by Josh Boris
The fun, frolicking festival of summer is coming to an end, and so are the big budget blockbusters that dominate the hearts and minds of American pop culture during those heated months. “Superman” has flown away, “Snakes on a Plane” is slithering off and as the weather cools down we are greeted with smaller, more introspective, perhaps “artsy” films as the Oscar race begins to gear up. Films such as “The Illusionist,” “Little Miss Sunshine,” and “Hollywoodland” serve as an opening salvo for the months to come. However, while Neil Burger’s “The Illusionist” shows some promise, its overly-clichéd plot and reliance on tried-and-true movie mechanics keep it from truly blossoming.
The film begins with the arrest of renowned illusionist Eisenheim (Edward Norton) by Chief Inspector Uhl (Paul Giamatti) for inciting resistance against the Crown Prince Leopold (Rufus Sewell) through his illusionist act. What follows is the reconstruction of the events leading up to the arrest through Inspector Uhl’s report to the Crown Prince. As the plot unfolds we find that a young Eisenheim’s forbidden love with a duchess is rekindled when she appears as a volunteer in his magic show fifteen years later. However, her impending engagement to the prince creates obvious complications, and he must use all of his skills to win her back and eventually take down the corrupt prince.
When all of the frills are stripped away, the plot boils down to a pretty simple and recognizable one: Poor laborer falls in love with rich woman, but the standards of the time demand that their love cannot exist and she is promised to a rich man. Poor man must use his wits and talents to win back rich girl and show how evil rich man is. It’s like “Titanic” but without the sinking boat. While the “twists” in the movie are interesting, they’re not very surprising. Anyone who says “wow, I can’t believe the illusionist pulled off an incredible illusion” hasn’t really been paying attention to the movie.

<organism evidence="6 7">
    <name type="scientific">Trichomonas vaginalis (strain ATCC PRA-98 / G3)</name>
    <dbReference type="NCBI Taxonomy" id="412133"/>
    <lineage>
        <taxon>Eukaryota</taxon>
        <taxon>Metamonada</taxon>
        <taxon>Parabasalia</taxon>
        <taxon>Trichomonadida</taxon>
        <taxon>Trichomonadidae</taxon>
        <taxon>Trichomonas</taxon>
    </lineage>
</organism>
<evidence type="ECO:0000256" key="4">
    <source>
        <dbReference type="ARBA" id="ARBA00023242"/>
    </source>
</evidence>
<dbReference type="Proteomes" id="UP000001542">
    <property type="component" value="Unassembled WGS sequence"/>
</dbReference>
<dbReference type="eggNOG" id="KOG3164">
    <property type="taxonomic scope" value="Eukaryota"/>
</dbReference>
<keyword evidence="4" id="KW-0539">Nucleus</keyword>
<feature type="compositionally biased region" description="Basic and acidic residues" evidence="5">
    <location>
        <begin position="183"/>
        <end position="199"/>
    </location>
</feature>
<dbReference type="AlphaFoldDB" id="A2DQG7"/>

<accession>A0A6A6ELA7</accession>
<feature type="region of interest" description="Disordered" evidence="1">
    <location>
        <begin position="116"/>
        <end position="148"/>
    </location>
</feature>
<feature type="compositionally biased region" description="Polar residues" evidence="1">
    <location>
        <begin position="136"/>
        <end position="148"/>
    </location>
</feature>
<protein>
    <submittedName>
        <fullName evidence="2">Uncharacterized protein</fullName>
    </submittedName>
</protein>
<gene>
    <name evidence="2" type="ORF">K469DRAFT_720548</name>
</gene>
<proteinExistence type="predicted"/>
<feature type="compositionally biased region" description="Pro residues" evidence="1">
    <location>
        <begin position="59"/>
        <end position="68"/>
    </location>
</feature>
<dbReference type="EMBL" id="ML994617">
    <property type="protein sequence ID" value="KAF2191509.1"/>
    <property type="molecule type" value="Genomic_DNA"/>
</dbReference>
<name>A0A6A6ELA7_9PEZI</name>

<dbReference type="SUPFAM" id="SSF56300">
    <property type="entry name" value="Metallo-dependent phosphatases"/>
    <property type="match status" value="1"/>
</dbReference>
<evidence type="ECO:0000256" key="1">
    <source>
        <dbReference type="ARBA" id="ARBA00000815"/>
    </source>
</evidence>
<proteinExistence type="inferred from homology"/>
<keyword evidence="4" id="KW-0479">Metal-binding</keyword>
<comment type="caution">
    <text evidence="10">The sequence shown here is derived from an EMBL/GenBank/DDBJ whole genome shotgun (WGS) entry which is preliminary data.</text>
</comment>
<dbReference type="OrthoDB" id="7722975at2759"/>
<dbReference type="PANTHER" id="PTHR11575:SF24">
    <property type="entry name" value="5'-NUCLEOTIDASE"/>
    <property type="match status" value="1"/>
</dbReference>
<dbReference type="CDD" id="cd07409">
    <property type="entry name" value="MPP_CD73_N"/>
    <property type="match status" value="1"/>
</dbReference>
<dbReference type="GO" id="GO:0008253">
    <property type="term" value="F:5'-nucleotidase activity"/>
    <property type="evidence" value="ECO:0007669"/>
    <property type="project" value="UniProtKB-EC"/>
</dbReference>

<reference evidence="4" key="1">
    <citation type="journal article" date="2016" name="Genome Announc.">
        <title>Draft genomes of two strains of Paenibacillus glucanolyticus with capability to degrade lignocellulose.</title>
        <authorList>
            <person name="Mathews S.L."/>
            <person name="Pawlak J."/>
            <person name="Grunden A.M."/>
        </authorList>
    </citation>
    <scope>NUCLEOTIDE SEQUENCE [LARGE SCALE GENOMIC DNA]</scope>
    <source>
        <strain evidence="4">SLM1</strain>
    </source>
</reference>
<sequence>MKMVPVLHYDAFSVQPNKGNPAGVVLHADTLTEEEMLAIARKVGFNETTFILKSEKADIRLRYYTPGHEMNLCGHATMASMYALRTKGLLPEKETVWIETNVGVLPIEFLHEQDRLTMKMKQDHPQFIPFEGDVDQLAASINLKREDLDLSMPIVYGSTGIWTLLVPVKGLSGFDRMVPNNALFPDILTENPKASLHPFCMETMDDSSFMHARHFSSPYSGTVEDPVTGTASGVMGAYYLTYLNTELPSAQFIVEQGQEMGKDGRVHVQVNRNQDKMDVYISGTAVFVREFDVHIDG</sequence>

However, it’s the frills that make the movie. The sets and cinematography are simple yet elegant, and form a beautiful and convincing picture of early 1900’s Vienna. The acting is also quite simple and understated and, with the exception of the often overdramatic prince (though he’s the kind of character you love to hate), the overacting you expect from both a period piece and a forbidden love story are thankfully absent. Edward Norton is low-key and his characterization is often punctuated by intense silences that lend to his mysterious quality. Giamatti once again performs well and is thankfully given a role in which he for once isn’t a pathetic loner. Even Jessica Biel, as the countess, performs well. While the main illusion is not that surprising, Burger is excellent with the little details, and is careful to keep us distanced enough so that we are never part of the illusion but are always curious onlookers.
Unfortunately I left the theater wanting more. While the plot relied around tricking the audience, in the end I would have liked to know more about what exactly was going on. The explanation of events seemed a little too empty. They also put too much into the clichéd love story where a greater examination of how a magician could take down royalty and the political ramifications may have been more interesting. Despite its short length, several of the plot points were overdrawn and it often felt quite slow. Throughout the film you can see bright spots peeking out, but I wouldn’t expect “The Illusionist” to appear on Oscar ballots come the next year. On a scale of “boo” to “whoo!” I would give it a “meh…”